But many more of the other areas – like procurement barriers in US states for instance – will be anything but easy.

And the most complicated area of all – regulatory barriers to trade – is what I would like to talk about today.

Regulatory barriers – why they matter

Regulatory barriers are more complicated to remove than traditional trade barriers because they are not supposed to be trade barriers at all.

The main purpose of a tariff is clearly to make imports less competitive.

But a regulation's primary goal is to protect people from risks – whether to their health, safety, financial security or environment.

That goal is an important one, which is why both our governments have gone to so much trouble to build up complex systems of regulatory protection.

But – intentional or not – regulation often also comes at a price… for international trade in particular:

  1. Regulations can block goods from entering a market by declaring them unsafe for instance.

  2. Or they can make imported products more expensive by adding compliance costs.

Sometimes we have to pay this price in order to have high levels of protection.

Sometimes. But certainly not always:

  1. Regulations in different countries can be different simply because regulators weren't aware that there were other ways to solve the problem they were facing.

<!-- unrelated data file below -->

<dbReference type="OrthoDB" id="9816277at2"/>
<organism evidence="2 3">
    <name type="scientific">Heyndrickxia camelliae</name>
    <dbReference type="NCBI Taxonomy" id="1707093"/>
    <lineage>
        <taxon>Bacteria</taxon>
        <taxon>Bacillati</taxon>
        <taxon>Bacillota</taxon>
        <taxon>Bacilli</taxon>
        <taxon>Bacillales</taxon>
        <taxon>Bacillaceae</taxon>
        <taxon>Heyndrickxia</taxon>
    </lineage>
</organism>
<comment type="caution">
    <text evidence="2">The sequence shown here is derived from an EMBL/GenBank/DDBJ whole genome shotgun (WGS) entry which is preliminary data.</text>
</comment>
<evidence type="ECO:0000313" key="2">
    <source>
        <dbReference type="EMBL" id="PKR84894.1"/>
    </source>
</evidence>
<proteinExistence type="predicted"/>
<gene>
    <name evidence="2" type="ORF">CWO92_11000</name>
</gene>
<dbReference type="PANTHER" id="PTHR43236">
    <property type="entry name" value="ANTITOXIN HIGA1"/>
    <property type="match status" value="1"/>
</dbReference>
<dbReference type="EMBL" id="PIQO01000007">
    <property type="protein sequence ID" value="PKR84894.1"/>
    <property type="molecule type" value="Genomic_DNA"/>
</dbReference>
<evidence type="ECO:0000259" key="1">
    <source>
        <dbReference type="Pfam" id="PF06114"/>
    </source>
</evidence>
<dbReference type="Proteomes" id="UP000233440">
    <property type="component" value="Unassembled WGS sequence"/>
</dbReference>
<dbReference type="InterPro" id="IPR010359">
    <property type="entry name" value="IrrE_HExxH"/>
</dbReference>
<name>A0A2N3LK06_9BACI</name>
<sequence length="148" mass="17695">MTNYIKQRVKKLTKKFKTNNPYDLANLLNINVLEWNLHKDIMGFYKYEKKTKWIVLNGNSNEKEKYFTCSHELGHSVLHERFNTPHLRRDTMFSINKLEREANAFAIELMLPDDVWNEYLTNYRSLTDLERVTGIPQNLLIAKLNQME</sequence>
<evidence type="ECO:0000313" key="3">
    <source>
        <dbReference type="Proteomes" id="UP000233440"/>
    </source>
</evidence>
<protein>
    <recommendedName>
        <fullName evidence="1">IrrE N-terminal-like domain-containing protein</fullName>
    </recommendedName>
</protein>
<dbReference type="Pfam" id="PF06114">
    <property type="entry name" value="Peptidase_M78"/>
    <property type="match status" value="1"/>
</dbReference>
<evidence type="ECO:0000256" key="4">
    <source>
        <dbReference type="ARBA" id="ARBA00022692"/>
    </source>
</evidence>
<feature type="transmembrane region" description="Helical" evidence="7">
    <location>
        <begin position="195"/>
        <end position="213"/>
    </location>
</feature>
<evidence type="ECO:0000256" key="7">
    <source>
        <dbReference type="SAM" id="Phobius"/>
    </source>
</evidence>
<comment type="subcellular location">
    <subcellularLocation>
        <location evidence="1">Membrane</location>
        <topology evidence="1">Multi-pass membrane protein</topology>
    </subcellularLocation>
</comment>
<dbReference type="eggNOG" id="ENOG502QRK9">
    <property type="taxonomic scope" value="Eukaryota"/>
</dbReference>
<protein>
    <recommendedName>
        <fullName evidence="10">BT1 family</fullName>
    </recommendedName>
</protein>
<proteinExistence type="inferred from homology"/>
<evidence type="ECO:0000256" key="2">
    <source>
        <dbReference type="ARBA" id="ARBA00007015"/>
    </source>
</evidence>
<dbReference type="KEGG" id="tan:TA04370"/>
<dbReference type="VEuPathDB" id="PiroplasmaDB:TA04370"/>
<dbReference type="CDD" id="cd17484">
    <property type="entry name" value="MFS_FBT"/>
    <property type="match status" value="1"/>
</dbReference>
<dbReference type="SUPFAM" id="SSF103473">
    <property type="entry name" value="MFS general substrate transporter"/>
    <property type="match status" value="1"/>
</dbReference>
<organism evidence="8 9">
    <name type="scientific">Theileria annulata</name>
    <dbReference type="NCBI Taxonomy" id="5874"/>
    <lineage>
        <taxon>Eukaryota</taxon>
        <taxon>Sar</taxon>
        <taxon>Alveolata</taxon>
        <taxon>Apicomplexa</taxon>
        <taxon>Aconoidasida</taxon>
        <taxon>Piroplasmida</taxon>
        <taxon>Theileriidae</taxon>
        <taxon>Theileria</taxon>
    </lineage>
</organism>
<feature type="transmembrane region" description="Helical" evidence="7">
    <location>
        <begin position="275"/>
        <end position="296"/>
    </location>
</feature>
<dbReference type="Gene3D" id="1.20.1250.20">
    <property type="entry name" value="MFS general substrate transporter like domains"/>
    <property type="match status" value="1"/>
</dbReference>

2. Or because they had based their analysis on different scientific data.

  3. Or – in the most extreme cases – because some domestic businesses actually press for regulations to exclude foreign products from their market.

We do not have to accept these differences. They can be avoided in future regulation through early dialogue. And for existing rules we can find ways to recognise what our different approaches have in common.

Of course, the complexity of the systems, the traditions of regulators and – occasionally – the entrenched interests behind them make this very challenging.

The Single Market – An example to learn from

But I am confident that TTIP will make a real, measurable difference.

Why? Because this not the first time this has been done. And we in the European Union have deep experience of how to do it.

After all, what is the Single Market, if not the world's most advanced, most revolutionary experiment in regulatory cooperation? The rules that underpin it hold together 28 countries…

… with different languages

… different legal and regulatory cultures